303 F2d 711 McCall v. H Gamp
303 F.2d 711
Ambrose V. McCALL, Jr., trustee in Bankruptcy of Recine Way Restaurant, Inc., Appellee,
Stephen H. GAMP, Jr., Appellant.
United States Court of Appeals Second Circuit.
Argued May 24, 1962.
Decided May 24, 1962.
Bernard A. Grossman, New York City, for appellee.
Noel W. Hauser, Brooklyn, New York (Garvar & Hauser, Brooklyn, on the brief), for appellant.
Before LUMBARD, Chief Judge, and SMITH and MARSHALL, Circuit Judges.
We affirm in open court the order of the District Court for the Southern District of New York adjudging appellant, Stephen H. Gamp, to be in contempt for his refusal to answer certain questions during his examination pursuant to section 21, sub. a of the Bankruptcy Act, 11 U.S.C.A. § 44, sub. a, and to comply with certain directions of the Referee. The district court also directed the marshal to hold Gamp for a period of up to six months unless he discloses the whereabouts of the funds, surrenders data of the bankrupt in his possession and turns over to the trustee $3,190.
The certificate of the Referee in Bankruptcy accompanying the order to show cause alleged that appellant Gamp who had been the president of a bankrupt corporation was examined by the Referee in Bankruptcy. During the examination it was established that Gamp's operation of the bankrupt business — a period of less than two months — he received deposits from customers of the bankrupt corporation of approximately $10,000.
The certificate set forth the following questions by the Referee and answers by the appellant:
"Q. Where is the money you have in cash? A. I have the money put away in a safe place, but I can deliver it to you on Thursday.
"Q. Whom did you give it to? Did you give it to Neclario? A. I have no intention of answering that question.
"The Referee: I direct you to answer the question. Do you have in your possession or under your control the ten thousand dollars approximately that you stated earlier today you have?
"A. Yes, Your Honor.
"The Referee: Where is it?
"A. I cannot answer that.
"The Referee: Why can't you answer it?
"A. I have a reason not to answer it.
"The Referee: What is your reason?
"A. I don't want someone involved. * * *
"The Referee: I direct you to answer the question.
"A. I can't answer it. * * *
"The Referee: I will give you ten minutes to think it over. The question is a material one; the examiner has a right to an answer to that question; and, unless the answer will incriminate you, you are bound to answer it.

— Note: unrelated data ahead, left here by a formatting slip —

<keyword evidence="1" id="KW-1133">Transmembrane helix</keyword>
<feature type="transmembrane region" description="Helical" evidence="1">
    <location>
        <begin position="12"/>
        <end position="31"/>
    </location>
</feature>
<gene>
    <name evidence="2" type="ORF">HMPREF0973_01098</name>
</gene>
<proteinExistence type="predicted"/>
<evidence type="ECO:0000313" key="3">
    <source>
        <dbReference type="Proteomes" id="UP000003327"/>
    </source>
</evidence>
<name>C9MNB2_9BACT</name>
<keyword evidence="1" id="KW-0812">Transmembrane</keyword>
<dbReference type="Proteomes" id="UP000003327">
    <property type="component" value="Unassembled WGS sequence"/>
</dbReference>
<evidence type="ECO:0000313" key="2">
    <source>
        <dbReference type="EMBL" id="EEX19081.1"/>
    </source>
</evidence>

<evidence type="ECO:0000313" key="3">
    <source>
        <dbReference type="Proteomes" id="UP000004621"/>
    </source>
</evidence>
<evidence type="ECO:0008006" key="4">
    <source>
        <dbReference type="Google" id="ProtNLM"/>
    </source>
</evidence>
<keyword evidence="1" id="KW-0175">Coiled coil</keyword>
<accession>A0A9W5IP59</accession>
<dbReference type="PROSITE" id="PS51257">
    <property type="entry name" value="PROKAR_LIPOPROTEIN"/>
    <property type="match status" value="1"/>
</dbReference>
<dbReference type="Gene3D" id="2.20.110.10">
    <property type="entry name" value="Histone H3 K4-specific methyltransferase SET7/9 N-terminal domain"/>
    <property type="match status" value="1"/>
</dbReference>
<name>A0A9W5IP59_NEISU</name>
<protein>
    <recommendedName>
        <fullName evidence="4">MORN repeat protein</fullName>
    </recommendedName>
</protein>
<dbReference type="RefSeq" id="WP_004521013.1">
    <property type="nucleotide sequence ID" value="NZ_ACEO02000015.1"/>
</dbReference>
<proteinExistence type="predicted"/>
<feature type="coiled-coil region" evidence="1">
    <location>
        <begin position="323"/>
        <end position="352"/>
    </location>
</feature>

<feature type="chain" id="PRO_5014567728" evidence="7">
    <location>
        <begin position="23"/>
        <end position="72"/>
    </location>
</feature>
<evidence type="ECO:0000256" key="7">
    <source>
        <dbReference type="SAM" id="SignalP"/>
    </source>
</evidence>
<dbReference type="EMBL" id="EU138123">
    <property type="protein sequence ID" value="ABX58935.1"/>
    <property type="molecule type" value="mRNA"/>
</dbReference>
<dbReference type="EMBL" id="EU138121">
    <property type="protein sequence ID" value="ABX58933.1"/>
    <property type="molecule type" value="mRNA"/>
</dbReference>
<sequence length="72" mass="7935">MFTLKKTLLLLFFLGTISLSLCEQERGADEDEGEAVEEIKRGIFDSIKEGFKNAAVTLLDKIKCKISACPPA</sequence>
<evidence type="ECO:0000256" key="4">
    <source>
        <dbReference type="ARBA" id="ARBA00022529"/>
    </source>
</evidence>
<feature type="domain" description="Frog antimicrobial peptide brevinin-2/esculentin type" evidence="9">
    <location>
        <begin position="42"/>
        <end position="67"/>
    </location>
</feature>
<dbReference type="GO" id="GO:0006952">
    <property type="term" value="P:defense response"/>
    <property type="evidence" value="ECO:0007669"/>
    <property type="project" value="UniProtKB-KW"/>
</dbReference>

* * * * * *
"The Referee: The Court is now directing him (the witness) to turn over those monies, whether he received them on behalf of the bankrupt in trust or as property outright of the bankrupt. He is being directed to turn them over.
"Now, the inquiry is: Where is the money.
"A. I can't answer that question.
"The Referee: (to counsel) You may present a certificate certifying this witness for contempt for refusing to answer the question."
Gamp filed an affidavit in opposition alleging that he had collected $5,185. as deposits from customers, had kept these funds separate from other funds, had turned that sum over to the trustee and concluded that the matter was now "academic." An itemized schedule submitted by the trustee showed in detail sums of money in the total of $8,290. which had been collected by Gamp.
The District Judge found Gamp in contempt and ordered him imprisoned unless he disclosed the identity of the person who had the $10,000. or disclosed the whereabout of the funds, surrendered to the trustee all books, papers, records and data in his possession or control and turned over to the trustee the sum of $3,190.
Gamp appeals on two main grounds: (1) he was not given an opportunity to give oral testimony and, (2) the record does not support the order to turn over the $3,190. to the trustee. The first point is without substance. Appellant received adequate notice of the hearing and his attorney was present. It was admitted in this Court that appellant was not present at that hearing in the District Court and no request was made to take any testimony or further proof. Obviously, this ground of complaint was an afterthought. On the second point the record shows that Gamp, in testifying before the Referee, admitted collecting approximately $10,000. After the motion to punish for contempt he sought to escape liability by producing $5,185. The schedule submitted by the trustee showed at least $8,290. Consequently, Gamp having sought to escape liability on the basis of a particular sum of money the district judge ordered him to turn over the difference between his figure and the trustee's figure. The record amply supports the order of the district court.
The judgment is affirmed and it is further ordered that the mandate shall issue immediately.